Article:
|Picture by Monique Limbos|
His 10-8 victory against Mark Selby in last year's final was to kick-start what has been a super year for the attacking 22-year-old.
A year down the line, he's been to the World Championship final, has lifted the UK Championship title, played in a Masters semi-final, has won another two PTCs and is up to number three in the world rankings.
It's been quite the meteoric rise. We've seen Trump blossom into one of the sport's leading lights. In fact, he's gone full circle over the past year.
From a player who was rubbished as hype, he's gone on to being talked up as the single most exciting player in the modern game then onto being proclaimed as the man who could go on to dominate the game.
Now, he goes into most major events among the favourites but is not immune from critics. Unfortunately, this is part and parcel as life as a top player and, fortunately, he has achieved that status in a very short period of time.
No-one can deny Trump is still a wonderful player capable of beating anyone yet fans and his rivals on the table have come to question his sometimes gung-ho shot selection and the way he enjoys a somewhat celebrity lifestyle off the baize.
Luckily for Judd, he doesn't appear to be the kind of person at all bothered by what over people say and thick skin is an important ingredient for anyone within the public eye. And as for the way he plays the game, time is on his side. He still has years ahead of him to mature further as a player plus, his natural game has given him such success already, he may argue whether it even needs to change at all.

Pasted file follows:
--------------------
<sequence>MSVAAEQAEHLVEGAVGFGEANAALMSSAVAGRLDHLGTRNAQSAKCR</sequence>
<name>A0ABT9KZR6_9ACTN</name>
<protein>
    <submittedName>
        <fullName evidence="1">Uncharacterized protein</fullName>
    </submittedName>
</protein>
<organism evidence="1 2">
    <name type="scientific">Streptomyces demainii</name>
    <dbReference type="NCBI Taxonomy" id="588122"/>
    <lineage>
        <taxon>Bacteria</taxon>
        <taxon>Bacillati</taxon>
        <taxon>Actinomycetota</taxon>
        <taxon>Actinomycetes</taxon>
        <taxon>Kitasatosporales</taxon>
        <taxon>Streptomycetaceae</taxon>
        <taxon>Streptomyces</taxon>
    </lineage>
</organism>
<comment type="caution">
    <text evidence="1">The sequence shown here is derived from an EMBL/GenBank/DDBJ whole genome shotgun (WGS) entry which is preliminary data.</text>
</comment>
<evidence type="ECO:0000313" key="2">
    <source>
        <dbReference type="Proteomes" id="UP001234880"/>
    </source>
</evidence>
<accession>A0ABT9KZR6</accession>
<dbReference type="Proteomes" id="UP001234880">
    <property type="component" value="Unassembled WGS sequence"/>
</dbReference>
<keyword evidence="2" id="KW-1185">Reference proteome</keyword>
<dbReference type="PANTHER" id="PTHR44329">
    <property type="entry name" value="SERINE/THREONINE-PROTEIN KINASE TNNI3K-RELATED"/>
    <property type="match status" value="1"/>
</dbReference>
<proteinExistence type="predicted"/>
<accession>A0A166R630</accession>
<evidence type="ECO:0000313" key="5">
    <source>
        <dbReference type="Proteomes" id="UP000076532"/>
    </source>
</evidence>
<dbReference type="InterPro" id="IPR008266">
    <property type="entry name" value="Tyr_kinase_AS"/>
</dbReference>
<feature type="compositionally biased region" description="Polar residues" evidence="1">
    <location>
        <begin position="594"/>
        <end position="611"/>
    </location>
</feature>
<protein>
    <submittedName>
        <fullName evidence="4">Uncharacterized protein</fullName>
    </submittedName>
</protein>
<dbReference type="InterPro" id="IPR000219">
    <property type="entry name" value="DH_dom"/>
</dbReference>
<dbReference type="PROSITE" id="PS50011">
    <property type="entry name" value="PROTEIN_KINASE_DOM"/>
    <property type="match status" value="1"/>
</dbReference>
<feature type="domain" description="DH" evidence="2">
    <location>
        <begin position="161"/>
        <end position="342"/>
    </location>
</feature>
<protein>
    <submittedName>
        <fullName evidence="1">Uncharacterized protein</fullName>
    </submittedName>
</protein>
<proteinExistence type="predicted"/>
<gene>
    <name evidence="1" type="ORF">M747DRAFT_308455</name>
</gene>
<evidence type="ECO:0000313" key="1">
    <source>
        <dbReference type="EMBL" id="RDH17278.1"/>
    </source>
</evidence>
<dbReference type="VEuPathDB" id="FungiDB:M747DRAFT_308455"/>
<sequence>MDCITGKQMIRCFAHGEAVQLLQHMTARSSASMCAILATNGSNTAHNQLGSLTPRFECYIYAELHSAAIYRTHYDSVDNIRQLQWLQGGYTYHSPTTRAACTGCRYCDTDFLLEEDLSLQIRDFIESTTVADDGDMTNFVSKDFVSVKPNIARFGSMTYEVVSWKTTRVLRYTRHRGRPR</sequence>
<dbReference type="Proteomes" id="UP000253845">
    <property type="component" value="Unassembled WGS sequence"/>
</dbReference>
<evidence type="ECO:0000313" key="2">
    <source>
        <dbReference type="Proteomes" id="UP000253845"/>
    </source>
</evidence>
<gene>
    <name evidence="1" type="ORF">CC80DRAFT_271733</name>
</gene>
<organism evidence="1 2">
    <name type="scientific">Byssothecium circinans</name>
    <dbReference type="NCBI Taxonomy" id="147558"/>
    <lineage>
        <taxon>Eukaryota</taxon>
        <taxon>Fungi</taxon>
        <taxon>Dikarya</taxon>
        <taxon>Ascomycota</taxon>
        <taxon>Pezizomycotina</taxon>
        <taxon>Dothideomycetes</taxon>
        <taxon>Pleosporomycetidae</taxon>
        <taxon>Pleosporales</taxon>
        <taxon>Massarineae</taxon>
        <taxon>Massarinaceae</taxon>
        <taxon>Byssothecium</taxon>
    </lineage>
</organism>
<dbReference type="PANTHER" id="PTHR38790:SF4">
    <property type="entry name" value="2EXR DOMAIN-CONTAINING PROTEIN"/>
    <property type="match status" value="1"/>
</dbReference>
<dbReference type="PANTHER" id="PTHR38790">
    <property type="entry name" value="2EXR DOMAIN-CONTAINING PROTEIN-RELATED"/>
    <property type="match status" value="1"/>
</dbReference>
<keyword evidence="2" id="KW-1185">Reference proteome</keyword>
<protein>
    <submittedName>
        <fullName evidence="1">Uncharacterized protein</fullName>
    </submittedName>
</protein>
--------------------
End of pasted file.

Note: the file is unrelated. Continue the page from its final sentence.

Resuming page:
That said, it's important Trump continues to faces new tests, and another comes in Beijing. Judd goes into this event as the defending champion. This is new territory but it will help he's got used to being the player most want to beat all-season long anyway.
He'll also have to deal with the pressure he'll be putting on himself to hit top form. It doesn't take a genius to work out Judd has unfinished business at the Crucible. He's desperate to be world champion, as is every top player. But after coming so close last season and dazzling the Sheffield crowds from start to finish, the expectation rested on his shoulders will be huge. This is in contrast to last year where the pressure was off.
He knows from a year ago just how important a strong performance in China can make to how you go into the big one, the World Championship.
It's not all about Trump this week, of course. I'm also going to have a careful eye on the defending world champion, John Higgins.
While it's often important to be settled off the table to enjoy success on it, perhaps Higgins was driven by needing to answer his critics and bounce back from his disappointments.
Higgins has looked flat this season and has yet to produce his battling best. He should never be written off though. Last year he spoke about wanting to build on his four world titles. This is more important to him than anything else in the game and maybe his determination to do this will see him come back into the reckoning in China.